Sophia Knapp is a time machine. When listening to her music from either from her band, Cliffie Swan, or her solo work, one is instantly transported back in time, into a world that looks something like the years between 1978 and 1982. Simpler times, where home taping was killing music, where kids getting ready to leave for Sunday school would turn the radio on to Rick Dees or Casey Kasem and hit ‘record’ on said tape players, where Solid Gold and Soul Train were the real music television, and where 11:30 AM on Saturday meant it was time for American Bandstand. For this writer, Into the Waves makes me think of my sister and the neighbor girl hanging out during summer break, listening to the stereo and singing along, joyous in innocent fun, living in innocent times.
“I hope people want to sing along to my record, because that is the biggest compliment!” declares Knapp. “I included the lyrics in the printed version for that purpose.”
Knapp’s music may have a classic sound to it, but with enough production value to it to keep it from sounding like a mere pastiche of the sounds of yesteryear. Comparisons may be made to Pat Benatar or Stevie Nicks and even the darker moments of Abba. Yet in listening to her various records and projects, it becomes quite obvious that her style is no mere imitation—this is, of course, who Sophia Knapp is, and this is how she sings, and that it doesn’t vary in spite of the project tells all.
As her music reminds me so much of my childhood, what role did music play in hers, I ask.
“As a young child, I was motivated by girl group sounds of the 1950’s, Motown, oldies radio, especially Diana Ross and The Supremes, says Knapp. “I remember singing along with ‘Lollipop’ and ‘Get A Job’ while we were carpooling to school in the morning. ‘Stop! In The Name of Love.’ Those are nice memories. I still love that music. It’s sugar coated but has an edge to it, a desperation that has kept it fresh for so long.”
“My first favorite cassette tape was Meet The Raisins by The California Raisins, a claymation cartoon band, which turned out to be Marvin Gaye, The Temptations, and other Motown artists. I was four or five years old, and I wore that tape out! I had an outpost in a tree near our house, and I would sit and listen for hours to ‘Heard It Through The Grapevine’, ‘Cool Jerk’, ‘Ain’t Too Proud To Beg’. I had a Fisher Price boombox I tied on a rope so I could and raise and lower it from my branch.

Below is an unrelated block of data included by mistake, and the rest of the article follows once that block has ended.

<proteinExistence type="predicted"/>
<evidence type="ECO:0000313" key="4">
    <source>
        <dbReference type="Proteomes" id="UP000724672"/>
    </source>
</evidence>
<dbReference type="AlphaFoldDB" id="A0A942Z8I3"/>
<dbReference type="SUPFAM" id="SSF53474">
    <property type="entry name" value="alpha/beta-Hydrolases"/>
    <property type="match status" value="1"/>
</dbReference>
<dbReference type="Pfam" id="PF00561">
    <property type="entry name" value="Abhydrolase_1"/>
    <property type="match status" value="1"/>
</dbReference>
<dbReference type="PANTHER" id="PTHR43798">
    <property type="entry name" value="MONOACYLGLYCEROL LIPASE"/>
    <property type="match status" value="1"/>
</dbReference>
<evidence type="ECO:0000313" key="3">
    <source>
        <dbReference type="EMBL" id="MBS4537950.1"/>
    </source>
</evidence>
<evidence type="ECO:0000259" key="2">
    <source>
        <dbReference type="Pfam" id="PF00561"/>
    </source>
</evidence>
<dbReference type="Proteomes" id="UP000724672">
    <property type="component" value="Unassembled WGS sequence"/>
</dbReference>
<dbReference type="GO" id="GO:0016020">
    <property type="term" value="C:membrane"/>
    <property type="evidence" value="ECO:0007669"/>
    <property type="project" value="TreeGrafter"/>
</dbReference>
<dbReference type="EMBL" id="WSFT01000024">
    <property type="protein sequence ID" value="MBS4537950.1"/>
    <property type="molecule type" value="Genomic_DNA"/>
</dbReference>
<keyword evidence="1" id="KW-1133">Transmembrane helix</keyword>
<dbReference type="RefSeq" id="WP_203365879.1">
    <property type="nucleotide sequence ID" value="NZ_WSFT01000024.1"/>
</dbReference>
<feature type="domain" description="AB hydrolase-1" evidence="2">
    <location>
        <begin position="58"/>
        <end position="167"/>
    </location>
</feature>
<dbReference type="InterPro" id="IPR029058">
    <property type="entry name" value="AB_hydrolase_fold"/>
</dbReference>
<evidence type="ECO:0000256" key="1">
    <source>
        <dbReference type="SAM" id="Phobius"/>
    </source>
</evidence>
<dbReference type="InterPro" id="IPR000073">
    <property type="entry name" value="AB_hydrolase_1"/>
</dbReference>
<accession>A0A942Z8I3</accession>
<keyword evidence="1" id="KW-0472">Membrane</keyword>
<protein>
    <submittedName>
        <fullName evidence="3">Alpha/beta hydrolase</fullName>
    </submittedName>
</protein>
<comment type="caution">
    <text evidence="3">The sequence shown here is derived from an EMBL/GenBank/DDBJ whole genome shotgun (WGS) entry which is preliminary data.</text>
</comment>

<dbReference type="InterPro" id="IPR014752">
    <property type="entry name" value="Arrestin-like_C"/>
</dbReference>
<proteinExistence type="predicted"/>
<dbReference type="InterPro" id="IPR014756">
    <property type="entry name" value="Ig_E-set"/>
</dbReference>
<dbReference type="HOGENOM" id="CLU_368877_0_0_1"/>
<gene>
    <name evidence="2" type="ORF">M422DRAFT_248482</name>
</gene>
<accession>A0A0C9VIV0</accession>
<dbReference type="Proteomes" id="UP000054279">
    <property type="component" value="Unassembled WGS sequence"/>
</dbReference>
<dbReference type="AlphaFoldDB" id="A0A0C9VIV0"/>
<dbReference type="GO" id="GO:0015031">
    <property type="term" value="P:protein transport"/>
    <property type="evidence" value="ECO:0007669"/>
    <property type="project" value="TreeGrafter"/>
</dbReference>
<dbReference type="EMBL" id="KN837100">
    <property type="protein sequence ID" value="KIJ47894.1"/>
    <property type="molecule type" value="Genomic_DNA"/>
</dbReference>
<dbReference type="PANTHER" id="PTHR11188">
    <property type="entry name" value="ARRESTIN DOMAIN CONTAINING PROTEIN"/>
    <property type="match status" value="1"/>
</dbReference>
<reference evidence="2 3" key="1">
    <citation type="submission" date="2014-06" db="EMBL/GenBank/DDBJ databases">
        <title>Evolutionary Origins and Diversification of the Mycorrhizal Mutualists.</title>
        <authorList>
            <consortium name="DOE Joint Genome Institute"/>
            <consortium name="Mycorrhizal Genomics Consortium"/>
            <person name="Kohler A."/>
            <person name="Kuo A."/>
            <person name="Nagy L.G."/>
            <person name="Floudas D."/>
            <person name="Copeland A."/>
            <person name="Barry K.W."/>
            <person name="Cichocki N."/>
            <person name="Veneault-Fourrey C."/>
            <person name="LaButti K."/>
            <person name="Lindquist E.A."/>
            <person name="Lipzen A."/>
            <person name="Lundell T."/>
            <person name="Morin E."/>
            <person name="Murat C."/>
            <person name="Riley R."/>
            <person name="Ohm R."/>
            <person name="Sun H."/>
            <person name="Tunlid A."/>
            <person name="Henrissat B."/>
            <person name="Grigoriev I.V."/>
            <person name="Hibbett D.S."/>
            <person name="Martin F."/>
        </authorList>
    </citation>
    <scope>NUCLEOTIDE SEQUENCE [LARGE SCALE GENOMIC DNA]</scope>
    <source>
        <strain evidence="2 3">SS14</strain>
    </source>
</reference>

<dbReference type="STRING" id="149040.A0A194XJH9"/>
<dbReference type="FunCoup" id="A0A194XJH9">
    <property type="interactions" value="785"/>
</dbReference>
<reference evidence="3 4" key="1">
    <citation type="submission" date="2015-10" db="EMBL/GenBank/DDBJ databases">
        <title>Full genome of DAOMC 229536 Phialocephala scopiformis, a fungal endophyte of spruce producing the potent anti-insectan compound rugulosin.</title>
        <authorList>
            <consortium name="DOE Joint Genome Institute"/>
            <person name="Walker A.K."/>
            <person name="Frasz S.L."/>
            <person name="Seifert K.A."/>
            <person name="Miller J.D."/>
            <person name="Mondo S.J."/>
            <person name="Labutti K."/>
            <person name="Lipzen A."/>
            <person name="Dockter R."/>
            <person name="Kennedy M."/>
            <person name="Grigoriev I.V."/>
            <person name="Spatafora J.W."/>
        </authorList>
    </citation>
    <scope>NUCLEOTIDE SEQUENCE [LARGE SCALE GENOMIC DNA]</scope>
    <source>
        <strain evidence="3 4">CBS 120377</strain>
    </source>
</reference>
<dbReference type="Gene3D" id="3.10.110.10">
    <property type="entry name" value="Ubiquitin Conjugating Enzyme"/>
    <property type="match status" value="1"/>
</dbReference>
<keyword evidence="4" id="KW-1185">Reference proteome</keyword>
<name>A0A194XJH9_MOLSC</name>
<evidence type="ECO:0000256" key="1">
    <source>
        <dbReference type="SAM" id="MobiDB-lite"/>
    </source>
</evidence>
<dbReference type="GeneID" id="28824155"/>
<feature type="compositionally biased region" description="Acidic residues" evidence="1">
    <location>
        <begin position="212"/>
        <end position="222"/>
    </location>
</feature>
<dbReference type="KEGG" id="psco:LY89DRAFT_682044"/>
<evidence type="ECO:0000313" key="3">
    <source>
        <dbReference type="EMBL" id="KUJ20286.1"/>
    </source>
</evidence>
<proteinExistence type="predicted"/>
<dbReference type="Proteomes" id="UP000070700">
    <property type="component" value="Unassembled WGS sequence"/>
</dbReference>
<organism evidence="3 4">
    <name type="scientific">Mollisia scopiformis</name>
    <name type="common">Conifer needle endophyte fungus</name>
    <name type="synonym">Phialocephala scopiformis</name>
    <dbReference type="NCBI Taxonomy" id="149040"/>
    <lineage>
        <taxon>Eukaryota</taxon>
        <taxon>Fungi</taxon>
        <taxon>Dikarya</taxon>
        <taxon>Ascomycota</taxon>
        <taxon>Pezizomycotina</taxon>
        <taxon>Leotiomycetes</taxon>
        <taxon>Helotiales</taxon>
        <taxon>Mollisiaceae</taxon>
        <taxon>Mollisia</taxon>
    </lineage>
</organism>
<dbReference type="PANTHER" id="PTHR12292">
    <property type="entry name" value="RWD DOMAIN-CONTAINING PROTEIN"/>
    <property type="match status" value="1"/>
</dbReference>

“I remember trying to organize a band to perform ‘Leader of the Pack’ in the schoolyard. I had all the lyrics written down in a notebook, dance moves choreographed, and outfit ideas, but couldn’t find other girls to sing with me because no one wanted to be bossed around,” laughs Knapp.
How, then, does she consider her music? That it plays so much on memory, nostalgia, and the idealistic sounds of two to three decades past, surely tapping into this is part of her goal?
“Once I make a recording, it’s immediately out of my locus of control, so I don’t think too far ahead about where it’s going to go, who will listen to it, or things of that matter,” declares Knapp. “That’s what I like about making records—it’s like letting a dog off a leash. You know it will come back to you, it’s your dog, but it may have all sorts of adventures before it does so. For instance, it’s very exciting and surprising that people in Sweden are listening to the album. I was born and raised in the U.S., but my heritage is Swedish, so it’s neat that the album is finding a home with listeners there. Are there some ancestral roots that come through in the songs? Some psychic lattice that draws us together? I don’t know, but it’s fun to think about these things.”
Considering the relatively short gap between Cliffie Swan’s latest release and her solo album, what, then can one expect in the coming months?
“I have lots of shows coming up,” she says. “We’re hitting up the west coast in June, and the rest of the U.S. in the fall. I’m also going to Brazil in July, which I’m pinching myself over, and Sweden in August. We’re playing a festival in Stockholm with Nick Lowe, which is a welcome occurrence for me, because I had his record Jesus of Cool on constant repeat last year. He is so good!!! There are other things on the horizon, but I’ll keep them under my hat for now because I’m a Pisces and I like having secrets.”